Live fast, die, photo: Predrag Trokicic
Live fast, die, photo: Predrag Trokicic

The government has started the Serbia creates campaign. Meaning – they took millions from the healthcare system and put them into self-advertising. Or, in pure Serbian: they redirected money from healthcare into their own promotion.

It’s a good thing they didn’t redirect it into flagpoles. They could’ve easily done that. If they can pave over tree while replacing actual pavement with cobbles, cut down parks while irrigating streets, planting flag poles instead of providing medicine to people affected by multiple sclerosis is surely not that big of a leap.

For this government is not afraid of criminal charges. Not only are they not afraid, but are ready to raise them against themselves if no one else will. Because only in court will the president of Serbia be able to prove that he and his brother are innocent in the Jovanjica affair (I wonder what happened to the famous polygraph?). And because he has nothing on his side “except the truth and the people” (apart from the entire state apparatus and the polygraph).

It’s a shame that the polygraph is out of the game. We could really use it now to find out who’s being truthful: the minister of police who claims that the president’s brother hasn’t heard from the arrested businessman in six months (how does he know this, are they listening to the president’s brother’s phonecalls?) or the president who claims that his brother hasn’t even met said businessman. At least for the president’s claim that we won’t see any evidence we can rest assured that we won’t need a polygraph. We already saw that we didn’t see the footage from the Doljevac tollbooth either. 

I’m only surprised that the president failed to use his strongest arguments, which have always passed in the court of public opinion. His famous: so what? (when his father, brother or anyone else was caught doing something illegal) or his: show me where the crime is, will now have to wait their turn in a real courtroom. Assuming, of course, that the criminal charges filed on behalf of the president by his party colleague, the mayor of Novi Sad, are accepted. And the mayor would never file a false charge, especially now when the intended buyer of Megatrend is accused of doing the same thing. The mayor would never engage in criminal activity like, for example, the father of the Minister of police who, as an economist, provided legal services to the incriminated GIM.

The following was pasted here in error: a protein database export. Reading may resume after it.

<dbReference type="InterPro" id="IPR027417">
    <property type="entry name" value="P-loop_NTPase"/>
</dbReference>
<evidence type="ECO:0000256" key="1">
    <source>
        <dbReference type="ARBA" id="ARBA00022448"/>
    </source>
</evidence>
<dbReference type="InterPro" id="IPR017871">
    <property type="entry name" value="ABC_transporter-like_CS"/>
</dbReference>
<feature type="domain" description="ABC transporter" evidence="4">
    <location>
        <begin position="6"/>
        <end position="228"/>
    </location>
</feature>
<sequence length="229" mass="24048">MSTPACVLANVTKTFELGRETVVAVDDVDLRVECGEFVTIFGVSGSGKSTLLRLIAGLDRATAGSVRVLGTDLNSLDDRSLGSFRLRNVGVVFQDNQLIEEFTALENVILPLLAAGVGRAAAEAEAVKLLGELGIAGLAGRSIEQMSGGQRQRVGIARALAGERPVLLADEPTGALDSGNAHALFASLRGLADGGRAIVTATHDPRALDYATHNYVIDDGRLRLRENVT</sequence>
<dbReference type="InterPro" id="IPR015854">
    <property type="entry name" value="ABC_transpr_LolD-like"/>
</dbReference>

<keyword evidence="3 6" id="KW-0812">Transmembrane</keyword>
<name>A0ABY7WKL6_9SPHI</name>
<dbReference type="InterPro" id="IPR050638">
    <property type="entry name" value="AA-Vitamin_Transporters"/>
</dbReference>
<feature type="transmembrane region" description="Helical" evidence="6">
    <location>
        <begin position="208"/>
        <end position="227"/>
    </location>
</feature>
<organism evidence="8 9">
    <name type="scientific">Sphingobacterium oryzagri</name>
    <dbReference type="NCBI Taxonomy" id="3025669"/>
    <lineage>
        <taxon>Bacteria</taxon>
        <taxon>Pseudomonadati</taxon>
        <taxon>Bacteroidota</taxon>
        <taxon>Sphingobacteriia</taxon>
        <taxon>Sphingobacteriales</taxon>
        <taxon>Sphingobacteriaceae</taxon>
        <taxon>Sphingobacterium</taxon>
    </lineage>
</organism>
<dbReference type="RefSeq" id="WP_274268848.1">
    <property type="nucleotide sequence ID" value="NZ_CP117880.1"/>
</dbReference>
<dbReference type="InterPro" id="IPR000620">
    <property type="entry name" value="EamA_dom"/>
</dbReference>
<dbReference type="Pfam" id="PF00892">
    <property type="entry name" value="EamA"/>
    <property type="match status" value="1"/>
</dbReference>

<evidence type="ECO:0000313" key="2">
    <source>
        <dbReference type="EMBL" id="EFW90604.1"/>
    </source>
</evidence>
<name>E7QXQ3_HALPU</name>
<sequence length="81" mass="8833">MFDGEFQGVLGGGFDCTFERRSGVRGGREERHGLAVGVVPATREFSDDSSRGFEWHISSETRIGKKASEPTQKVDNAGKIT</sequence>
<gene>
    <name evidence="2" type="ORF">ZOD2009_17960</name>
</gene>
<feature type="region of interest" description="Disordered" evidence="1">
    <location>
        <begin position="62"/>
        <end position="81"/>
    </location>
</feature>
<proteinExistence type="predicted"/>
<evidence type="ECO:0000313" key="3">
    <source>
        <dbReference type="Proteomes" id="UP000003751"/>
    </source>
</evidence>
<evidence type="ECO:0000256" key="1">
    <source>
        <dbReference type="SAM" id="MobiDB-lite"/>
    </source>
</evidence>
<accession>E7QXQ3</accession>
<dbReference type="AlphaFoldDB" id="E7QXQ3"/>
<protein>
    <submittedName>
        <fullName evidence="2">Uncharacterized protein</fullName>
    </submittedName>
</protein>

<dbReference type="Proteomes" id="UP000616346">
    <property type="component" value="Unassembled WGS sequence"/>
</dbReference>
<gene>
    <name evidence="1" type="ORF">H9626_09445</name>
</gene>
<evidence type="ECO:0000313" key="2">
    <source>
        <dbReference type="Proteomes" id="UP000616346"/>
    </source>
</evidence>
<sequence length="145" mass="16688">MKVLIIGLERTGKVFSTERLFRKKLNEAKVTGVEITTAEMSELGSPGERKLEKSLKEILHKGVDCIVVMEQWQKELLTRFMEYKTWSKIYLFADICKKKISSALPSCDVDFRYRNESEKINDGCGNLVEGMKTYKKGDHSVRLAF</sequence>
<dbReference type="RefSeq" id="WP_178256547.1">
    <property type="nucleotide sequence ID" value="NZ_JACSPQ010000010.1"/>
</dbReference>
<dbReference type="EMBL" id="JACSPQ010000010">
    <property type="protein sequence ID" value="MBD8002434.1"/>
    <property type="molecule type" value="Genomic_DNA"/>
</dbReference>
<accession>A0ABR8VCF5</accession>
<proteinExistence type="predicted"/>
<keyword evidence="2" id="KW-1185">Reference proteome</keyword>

Never say never. This government is ready for anything. They’ve even adopted a lex specialis declaring the highway and metro as urgent priorities not subject to tender procedures (it is unclear how infrastructure projects can suddenly become urgent – did the minister just wake up one morning and suddenly remember that she urgently needs two highways?)

They are ready for anything, except introducing pay grades. And it’s been like that for eight years. So, that task will be postponed for year nine. Unless they decide that, once again, it’s not a good idea to upset their voters.

I really must admit that the government has chosen the right slogan. Serbia creates. It creates discomfort, misfortune, anger, chaos, hopelessness, violence, hate. And that is not something we should advertise.

Translated by Marijana Simic

Pešč, 14.12.2109.

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Nadežda Milenković, kreativna direktorka, školovala se da radi sa delinkventima, a završila kao „samohrana majka srpskog advertajzinga“. Smislila neke od najboljih slogana: „Ili jesi ili nisi“ (Lav pivo) , „Izgleda šašavo, ali mene leđa više ne bole“ (Kosmodisk), „Ako vam je dobro, onda ništa“ (Peščanik)... Radila u reklamnim agencijama: Mark-plan, Sači, Mekken, Komunis. Sve manje radi komercijalne kampanje i okreće se goodvertisingu. Na Fakultetu za medije i komunikacije vodila master kurs: Idejologija. Autorka bestseler knjige „Kako da najlakše upropastite rođeno dete“, dugogodišnje rubrike „Pun kufer marketinga“ u nedeljniku Vreme i kolumne ponedeljkom na portalu Peščanik. Poslednja knjiga: „Ponedeljak može da počne“, 2020.

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